Jermaine Clement goes solo with directional debut of What We Do In The Shadows

Posted on 2 December 2014
By George Heron
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One half of dynamic duo The Flight of The Conchords, Jermaine Clement, goes solo with his directorial debut in a surprising departure: a horror mockumentary called What We Do In The Shadows.

Don’t scoff at the hackneyed premise (like I first did).

Clement collaborates with his buddy Taika Waititi (Green Lantern) who jointly wrote, directed and stars in this entertaining farce.

A house of Vampires agrees to take part in a documentary about a myserious masquerade. The cameramen wear crucifixes and the Vampiric participants have promised not to kill them.

The attention to detail is brilliant.

It feels so real, it wouldn’t surprise me if the majority of dialogue was improvised.

It helps that Clement and Waititi have taken the time to develop three-dimensional characters that you start to care for as well as enjoy their company.

That includes the main quartet of vampires Viago (Waititi), Vlad (Clement), Deacon (Jonathan Brugh) and the grotesque Nick (Cori Gonzalez-Macuer).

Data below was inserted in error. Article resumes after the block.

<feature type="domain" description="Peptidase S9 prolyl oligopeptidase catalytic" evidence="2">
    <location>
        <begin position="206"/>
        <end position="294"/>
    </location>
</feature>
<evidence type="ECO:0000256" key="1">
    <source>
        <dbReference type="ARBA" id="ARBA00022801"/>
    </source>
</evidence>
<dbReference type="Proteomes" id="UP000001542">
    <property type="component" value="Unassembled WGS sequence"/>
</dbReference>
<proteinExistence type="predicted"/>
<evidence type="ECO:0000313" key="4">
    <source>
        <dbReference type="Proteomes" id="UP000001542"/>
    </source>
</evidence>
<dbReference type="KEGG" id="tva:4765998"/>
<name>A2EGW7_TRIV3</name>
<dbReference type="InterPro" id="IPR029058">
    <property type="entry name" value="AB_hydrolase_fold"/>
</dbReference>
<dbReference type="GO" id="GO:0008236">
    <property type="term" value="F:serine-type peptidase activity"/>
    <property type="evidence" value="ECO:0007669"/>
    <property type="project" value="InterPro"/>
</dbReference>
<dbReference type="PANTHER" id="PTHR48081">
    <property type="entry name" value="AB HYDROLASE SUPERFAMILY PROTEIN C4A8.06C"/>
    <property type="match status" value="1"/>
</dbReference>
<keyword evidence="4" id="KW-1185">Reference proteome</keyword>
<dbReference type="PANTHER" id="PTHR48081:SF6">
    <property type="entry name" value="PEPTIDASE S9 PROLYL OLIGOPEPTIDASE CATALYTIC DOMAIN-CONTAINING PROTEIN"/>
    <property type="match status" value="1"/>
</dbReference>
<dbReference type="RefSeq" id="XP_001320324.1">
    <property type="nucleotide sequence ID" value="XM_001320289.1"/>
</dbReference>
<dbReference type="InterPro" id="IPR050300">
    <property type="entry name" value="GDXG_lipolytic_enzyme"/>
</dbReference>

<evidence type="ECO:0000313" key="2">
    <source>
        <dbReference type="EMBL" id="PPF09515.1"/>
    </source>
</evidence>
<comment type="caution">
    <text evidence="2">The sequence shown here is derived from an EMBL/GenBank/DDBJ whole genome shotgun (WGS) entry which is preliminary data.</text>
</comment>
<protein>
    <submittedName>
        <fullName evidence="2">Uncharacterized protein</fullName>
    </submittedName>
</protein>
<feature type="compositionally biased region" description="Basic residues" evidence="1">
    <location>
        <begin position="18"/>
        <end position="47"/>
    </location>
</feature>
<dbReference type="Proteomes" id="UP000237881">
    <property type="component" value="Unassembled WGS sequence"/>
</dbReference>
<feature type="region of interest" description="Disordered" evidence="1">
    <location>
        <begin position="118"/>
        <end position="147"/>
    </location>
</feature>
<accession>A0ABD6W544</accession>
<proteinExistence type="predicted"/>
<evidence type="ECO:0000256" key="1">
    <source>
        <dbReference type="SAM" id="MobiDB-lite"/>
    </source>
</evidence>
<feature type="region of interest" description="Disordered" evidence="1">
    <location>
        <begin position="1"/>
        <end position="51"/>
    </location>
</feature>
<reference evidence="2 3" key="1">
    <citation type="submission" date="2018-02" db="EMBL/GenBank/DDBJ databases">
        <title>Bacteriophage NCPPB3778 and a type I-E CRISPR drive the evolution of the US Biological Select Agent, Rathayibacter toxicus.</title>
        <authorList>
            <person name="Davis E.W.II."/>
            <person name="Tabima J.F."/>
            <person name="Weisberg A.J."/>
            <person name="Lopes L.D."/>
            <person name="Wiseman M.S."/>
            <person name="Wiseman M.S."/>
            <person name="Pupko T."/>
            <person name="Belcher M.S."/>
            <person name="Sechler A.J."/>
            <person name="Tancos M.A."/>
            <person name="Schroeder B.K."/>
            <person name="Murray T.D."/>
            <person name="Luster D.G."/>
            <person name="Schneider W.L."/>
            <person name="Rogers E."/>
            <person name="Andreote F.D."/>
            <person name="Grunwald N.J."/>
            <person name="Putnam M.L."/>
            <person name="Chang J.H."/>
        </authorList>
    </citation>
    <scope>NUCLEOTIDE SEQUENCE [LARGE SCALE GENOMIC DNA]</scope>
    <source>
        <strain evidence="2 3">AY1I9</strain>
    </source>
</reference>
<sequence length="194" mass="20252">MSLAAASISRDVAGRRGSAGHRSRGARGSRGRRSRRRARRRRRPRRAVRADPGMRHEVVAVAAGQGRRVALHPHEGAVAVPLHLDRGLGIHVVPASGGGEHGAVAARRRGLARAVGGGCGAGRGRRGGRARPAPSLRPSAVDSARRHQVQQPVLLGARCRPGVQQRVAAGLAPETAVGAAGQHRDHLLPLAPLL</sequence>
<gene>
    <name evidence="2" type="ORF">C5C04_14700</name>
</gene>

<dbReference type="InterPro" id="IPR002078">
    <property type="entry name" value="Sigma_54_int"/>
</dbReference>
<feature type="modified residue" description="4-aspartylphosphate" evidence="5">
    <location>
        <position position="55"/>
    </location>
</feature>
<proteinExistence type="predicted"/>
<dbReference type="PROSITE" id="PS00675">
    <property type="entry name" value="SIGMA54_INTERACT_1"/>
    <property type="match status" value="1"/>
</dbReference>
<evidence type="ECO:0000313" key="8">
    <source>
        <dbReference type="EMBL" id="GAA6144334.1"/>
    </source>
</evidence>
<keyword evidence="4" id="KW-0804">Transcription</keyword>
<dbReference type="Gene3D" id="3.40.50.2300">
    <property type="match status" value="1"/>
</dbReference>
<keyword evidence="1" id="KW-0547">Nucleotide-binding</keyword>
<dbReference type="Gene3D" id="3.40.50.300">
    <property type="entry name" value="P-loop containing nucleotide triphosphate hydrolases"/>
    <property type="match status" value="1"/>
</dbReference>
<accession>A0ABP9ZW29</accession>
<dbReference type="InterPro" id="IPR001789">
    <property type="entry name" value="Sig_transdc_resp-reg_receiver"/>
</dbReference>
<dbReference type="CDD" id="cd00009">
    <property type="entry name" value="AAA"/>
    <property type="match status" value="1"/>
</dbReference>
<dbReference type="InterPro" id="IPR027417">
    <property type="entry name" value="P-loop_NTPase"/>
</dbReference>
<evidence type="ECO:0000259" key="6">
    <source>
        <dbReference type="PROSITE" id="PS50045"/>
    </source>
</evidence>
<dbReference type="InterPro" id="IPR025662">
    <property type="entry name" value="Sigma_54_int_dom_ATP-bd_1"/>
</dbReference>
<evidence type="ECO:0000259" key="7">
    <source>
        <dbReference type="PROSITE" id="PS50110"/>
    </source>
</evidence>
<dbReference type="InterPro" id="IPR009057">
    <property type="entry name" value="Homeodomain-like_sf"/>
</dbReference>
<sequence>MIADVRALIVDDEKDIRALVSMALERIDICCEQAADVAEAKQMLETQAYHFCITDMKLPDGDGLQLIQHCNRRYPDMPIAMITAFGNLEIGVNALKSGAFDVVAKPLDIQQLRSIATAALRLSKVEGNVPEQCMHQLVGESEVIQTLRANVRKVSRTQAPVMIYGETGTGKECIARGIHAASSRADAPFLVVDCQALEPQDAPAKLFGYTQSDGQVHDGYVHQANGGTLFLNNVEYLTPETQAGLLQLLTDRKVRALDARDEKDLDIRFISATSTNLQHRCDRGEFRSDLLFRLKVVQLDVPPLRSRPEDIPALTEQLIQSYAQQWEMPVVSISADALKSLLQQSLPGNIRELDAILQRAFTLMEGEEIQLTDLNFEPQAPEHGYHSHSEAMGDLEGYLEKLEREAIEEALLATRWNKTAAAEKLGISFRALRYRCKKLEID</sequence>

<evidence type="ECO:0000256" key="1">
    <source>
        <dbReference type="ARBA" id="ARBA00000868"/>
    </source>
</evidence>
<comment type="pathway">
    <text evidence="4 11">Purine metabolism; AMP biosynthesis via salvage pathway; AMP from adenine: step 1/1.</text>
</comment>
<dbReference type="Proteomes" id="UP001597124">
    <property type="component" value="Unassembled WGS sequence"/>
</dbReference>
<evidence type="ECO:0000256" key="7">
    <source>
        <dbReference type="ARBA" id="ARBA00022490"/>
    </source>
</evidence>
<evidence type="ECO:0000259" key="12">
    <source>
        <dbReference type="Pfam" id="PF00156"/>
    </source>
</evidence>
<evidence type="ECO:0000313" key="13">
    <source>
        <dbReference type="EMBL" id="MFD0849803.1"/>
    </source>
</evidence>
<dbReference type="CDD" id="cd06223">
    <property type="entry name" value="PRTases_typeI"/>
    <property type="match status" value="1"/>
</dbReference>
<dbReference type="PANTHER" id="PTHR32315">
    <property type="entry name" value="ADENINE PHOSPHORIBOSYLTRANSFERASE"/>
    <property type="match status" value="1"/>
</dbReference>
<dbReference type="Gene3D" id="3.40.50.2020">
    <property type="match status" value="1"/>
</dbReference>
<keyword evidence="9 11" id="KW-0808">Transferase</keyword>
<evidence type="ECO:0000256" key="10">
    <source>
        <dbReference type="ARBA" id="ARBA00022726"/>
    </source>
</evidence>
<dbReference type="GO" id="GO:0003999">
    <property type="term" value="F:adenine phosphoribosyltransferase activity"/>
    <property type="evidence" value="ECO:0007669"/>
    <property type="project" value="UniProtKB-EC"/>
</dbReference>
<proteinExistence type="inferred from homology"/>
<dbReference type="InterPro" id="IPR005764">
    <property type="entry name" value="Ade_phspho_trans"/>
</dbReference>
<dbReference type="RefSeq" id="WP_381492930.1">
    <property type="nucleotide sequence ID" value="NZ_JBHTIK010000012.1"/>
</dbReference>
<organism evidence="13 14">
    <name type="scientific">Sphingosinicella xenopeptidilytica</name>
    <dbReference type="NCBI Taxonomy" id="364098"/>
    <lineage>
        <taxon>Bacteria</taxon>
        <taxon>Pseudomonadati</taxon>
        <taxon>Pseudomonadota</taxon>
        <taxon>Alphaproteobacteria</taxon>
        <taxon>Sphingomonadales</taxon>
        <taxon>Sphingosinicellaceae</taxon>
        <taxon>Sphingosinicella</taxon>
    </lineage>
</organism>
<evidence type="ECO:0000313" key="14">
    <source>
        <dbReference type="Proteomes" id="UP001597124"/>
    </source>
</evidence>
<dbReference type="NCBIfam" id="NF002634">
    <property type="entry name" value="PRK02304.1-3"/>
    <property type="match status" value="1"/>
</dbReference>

It also helps that the special effects are top-notch.

Certain scenes evoke Blair Witch Project (hand-cam) and others are startlingly graphic.

Gallons of blood are used to make this film. Fellow New Zealander Peter Jackson would be proud.

There is a heady mixture of farce, awkward (a la Curb Your Enthusiasm or The Office), surreal (like the Conchords could be) and horror comedy that feels really fresh.

It’s great that it is set in the creators’ home country using native actors.

The quality of this can be proudly held alongside the Middle Earth franchise as examples of great creativity within the land of Kiwi.

Admittedly, the film does take a little bit of time to get going.

Viago does at first come across as a little bit annoying with his Cod-European accent but as with all the characters, they win you over.

It’s funny to talk about vampires in this way but it’s true.

The gags soon start coming thick and fast and most are hilarious.

Special mention must be made of a supporting role by the Conchord’s manager, Rhys Darby.

He’s the last person you’d expect to be a mythological lycanthropic creature but he has some of the best laughs.

Even Clement masterfully pulls off a role that wouldn’t think him capable after his bumbling, pathos-ridden act in Conchords.

I was praying to the Gods of Film for this to not be shit after being such a fan of the Conchords.
The Gods have answered positively.

There is life after the Conchords.